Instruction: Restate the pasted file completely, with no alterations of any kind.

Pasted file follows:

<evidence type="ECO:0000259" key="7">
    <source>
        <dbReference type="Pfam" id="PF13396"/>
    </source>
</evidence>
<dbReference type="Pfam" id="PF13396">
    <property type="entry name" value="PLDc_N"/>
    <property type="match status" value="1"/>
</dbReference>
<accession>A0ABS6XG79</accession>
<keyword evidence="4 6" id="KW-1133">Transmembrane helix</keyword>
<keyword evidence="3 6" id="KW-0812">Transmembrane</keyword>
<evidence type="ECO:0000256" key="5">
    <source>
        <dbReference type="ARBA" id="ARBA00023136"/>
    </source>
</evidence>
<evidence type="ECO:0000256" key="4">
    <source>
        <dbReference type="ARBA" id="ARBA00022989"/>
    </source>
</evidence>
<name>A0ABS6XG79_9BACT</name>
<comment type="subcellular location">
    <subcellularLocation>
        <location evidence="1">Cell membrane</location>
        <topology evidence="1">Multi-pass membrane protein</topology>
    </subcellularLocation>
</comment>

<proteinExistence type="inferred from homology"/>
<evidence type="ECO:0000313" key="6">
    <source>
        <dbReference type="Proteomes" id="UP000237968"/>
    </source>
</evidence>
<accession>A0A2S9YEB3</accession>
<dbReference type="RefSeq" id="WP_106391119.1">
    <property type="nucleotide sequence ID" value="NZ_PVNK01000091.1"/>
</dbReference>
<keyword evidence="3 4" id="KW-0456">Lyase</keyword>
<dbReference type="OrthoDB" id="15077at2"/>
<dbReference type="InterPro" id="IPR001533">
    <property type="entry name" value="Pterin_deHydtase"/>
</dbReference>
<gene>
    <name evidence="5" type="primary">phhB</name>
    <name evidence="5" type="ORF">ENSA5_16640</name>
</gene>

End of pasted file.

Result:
<evidence type="ECO:0000259" key="7">
    <source>
        <dbReference type="Pfam" id="PF13396"/>
    </source>
</evidence>
<dbReference type="Pfam" id="PF13396">
    <property type="entry name" value="PLDc_N"/>
    <property type="match status" value="1"/>
</dbReference>
<accession>A0ABS6XG79</accession>
<keyword evidence="4 6" id="KW-1133">Transmembrane helix</keyword>
<keyword evidence="3 6" id="KW-0812">Transmembrane</keyword>
<evidence type="ECO:0000256" key="5">
    <source>
        <dbReference type="ARBA" id="ARBA00023136"/>
    </source>
</evidence>
<evidence type="ECO:0000256" key="4">
    <source>
        <dbReference type="ARBA" id="ARBA00022989"/>
    </source>
</evidence>
<name>A0ABS6XG79_9BACT</name>
<comment type="subcellular location">
    <subcellularLocation>
        <location evidence="1">Cell membrane</location>
        <topology evidence="1">Multi-pass membrane protein</topology>
    </subcellularLocation>
</comment>

<proteinExistence type="inferred from homology"/>
<evidence type="ECO:0000313" key="6">
    <source>
        <dbReference type="Proteomes" id="UP000237968"/>
    </source>
</evidence>
<accession>A0A2S9YEB3</accession>
<dbReference type="RefSeq" id="WP_106391119.1">
    <property type="nucleotide sequence ID" value="NZ_PVNK01000091.1"/>
</dbReference>
<keyword evidence="3 4" id="KW-0456">Lyase</keyword>
<dbReference type="OrthoDB" id="15077at2"/>
<dbReference type="InterPro" id="IPR001533">
    <property type="entry name" value="Pterin_deHydtase"/>
</dbReference>
<gene>
    <name evidence="5" type="primary">phhB</name>
    <name evidence="5" type="ORF">ENSA5_16640</name>
</gene>